We accept recycling in all of our London Drugs locations across Western Canada and we have Recycling Centres in 39 stores, making it convenient for customers to recycle everything from batteries to styrofoam, small appliances, and more.

In 2018, London Drugs achieved an average 93.5 per cent waste diversion in its stores.

Since initiating new plastic bag reduction measures, London Drugs saw plastic bag use by customers decrease by 75.1 per cent since 2016.

Mason recycles at London DrugsThrough this continued commitment to recycling, plastic and waste reduction, a young customer has come forward with similar environmental goals who is going to great lengths to promote plastic reduction.

Mason is an eleven-year-old Lower Mainland boy and the creator of Mason’s Ocean. Mason has been using social media to share important information about the oceans and how everyday recycling actions can significantly reduce our impact on the environment. Mason and his mother regularly use the London Drugs recycling centre to responsibly reduce waste.

“London Drugs is a company that is leading by example by providing easy and accessible recycling bins to help reduce the amount of plastic that ends up in the landfills and oceans,” says Mason, founder of Mason’s Ocean.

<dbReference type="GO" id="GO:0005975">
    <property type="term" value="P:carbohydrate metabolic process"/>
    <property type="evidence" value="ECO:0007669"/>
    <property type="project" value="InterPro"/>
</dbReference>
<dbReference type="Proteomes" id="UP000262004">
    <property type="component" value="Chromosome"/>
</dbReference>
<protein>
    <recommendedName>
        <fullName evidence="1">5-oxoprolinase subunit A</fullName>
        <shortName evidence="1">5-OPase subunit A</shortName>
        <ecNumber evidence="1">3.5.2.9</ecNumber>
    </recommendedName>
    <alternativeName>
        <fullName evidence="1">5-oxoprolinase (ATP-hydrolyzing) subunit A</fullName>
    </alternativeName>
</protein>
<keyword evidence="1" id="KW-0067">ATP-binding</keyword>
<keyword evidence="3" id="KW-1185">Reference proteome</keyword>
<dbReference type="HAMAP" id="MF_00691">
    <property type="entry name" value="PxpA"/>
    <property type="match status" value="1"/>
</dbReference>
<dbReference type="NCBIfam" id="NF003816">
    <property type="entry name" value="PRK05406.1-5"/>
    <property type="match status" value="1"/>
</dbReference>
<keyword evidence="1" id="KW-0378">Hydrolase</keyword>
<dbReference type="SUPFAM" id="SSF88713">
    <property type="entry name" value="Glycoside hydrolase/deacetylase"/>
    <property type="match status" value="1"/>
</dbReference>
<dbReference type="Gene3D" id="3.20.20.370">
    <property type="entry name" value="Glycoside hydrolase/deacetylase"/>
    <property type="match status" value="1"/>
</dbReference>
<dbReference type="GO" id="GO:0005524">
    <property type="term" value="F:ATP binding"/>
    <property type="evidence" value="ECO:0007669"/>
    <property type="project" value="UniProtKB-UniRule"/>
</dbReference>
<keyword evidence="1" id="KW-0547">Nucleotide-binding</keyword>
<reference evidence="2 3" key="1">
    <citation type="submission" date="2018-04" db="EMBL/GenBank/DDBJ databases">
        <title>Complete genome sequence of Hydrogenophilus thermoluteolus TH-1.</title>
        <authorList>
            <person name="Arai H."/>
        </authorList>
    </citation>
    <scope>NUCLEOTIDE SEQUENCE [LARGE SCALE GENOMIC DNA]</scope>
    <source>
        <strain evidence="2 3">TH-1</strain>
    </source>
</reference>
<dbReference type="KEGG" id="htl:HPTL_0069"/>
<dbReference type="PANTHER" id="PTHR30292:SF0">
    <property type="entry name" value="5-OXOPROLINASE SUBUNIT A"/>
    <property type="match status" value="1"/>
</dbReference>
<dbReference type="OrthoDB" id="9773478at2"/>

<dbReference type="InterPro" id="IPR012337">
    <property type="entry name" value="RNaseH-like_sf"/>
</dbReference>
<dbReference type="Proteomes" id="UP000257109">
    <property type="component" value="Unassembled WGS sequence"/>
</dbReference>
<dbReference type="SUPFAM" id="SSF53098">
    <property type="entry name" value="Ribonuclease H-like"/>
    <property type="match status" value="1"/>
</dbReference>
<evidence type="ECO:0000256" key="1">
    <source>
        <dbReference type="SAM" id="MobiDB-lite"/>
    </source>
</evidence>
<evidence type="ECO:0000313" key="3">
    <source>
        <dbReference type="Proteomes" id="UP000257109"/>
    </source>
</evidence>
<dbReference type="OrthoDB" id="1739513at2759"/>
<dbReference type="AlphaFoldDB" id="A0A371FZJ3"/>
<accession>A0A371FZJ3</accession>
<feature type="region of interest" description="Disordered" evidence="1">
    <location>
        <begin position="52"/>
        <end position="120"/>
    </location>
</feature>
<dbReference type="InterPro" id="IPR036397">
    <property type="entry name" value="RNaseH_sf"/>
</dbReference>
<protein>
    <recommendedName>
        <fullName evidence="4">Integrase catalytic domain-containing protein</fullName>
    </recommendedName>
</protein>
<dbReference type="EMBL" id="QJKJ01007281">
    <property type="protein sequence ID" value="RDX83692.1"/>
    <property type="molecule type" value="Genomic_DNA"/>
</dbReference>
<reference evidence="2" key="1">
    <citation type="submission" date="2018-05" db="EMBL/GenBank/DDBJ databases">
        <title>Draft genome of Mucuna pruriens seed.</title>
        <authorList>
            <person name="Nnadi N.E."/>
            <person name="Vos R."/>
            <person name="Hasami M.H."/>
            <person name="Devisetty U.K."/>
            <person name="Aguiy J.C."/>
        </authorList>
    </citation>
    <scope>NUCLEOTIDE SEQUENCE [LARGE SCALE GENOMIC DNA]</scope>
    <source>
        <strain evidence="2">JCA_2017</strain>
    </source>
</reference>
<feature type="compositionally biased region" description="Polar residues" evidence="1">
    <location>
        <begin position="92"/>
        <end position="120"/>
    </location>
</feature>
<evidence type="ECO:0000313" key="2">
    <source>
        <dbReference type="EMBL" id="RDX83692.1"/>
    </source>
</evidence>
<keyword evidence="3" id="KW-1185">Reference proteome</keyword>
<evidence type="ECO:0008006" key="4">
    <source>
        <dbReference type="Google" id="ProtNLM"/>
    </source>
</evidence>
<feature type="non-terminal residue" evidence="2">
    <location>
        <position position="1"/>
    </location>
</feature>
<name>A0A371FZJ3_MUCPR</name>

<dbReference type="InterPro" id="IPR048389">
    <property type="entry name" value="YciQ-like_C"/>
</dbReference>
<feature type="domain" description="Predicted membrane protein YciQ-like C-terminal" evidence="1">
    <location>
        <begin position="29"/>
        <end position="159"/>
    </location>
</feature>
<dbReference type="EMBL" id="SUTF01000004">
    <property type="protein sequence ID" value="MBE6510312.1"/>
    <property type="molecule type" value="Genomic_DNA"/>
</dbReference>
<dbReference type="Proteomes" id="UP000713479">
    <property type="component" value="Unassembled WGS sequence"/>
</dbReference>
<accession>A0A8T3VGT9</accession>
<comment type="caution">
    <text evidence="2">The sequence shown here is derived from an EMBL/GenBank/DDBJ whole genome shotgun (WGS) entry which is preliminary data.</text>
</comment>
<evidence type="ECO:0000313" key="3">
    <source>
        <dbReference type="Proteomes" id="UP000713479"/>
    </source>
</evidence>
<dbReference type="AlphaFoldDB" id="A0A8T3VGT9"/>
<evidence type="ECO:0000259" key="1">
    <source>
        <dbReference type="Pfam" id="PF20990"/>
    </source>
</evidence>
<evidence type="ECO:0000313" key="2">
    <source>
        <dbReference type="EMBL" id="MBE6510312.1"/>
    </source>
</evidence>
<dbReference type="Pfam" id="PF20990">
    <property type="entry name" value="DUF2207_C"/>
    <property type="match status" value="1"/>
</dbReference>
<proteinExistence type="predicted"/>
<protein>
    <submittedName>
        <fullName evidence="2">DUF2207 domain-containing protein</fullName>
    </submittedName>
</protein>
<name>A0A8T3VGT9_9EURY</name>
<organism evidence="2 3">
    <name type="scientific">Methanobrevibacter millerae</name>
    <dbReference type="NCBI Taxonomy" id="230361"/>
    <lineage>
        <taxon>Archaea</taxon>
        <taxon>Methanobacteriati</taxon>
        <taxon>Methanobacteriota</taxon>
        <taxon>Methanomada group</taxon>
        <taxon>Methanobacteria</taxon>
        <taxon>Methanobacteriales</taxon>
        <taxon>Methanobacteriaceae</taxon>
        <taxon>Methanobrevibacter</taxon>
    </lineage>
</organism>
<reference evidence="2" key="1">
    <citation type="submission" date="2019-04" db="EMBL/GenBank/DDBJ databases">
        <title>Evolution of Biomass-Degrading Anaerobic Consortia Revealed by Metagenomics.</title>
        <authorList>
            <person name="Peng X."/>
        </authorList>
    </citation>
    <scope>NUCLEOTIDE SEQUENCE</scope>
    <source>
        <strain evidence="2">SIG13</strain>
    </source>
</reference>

Learn more about London Drugs’ recycling efforts and what we take back.

Meet the 11-year-old Boy Who Will Inspire You to Dive Deeper into Recycling

Mason is only in grade 5, but he is already having a big impact on the planet with his passionate website and social media project called Mason’s Ocean. He (and his mom) are also committed London Drugs recyclers.

Bringing Mason’s Story to the Screen

As a BC-based company, London Drugs is passionate about reducing waste to help benefit our oceans and all the communities we serve. For Earth Month, the London Drugs What’s the Green Deal video team travelled to the Vancouver Aquarium to help Mason share his story.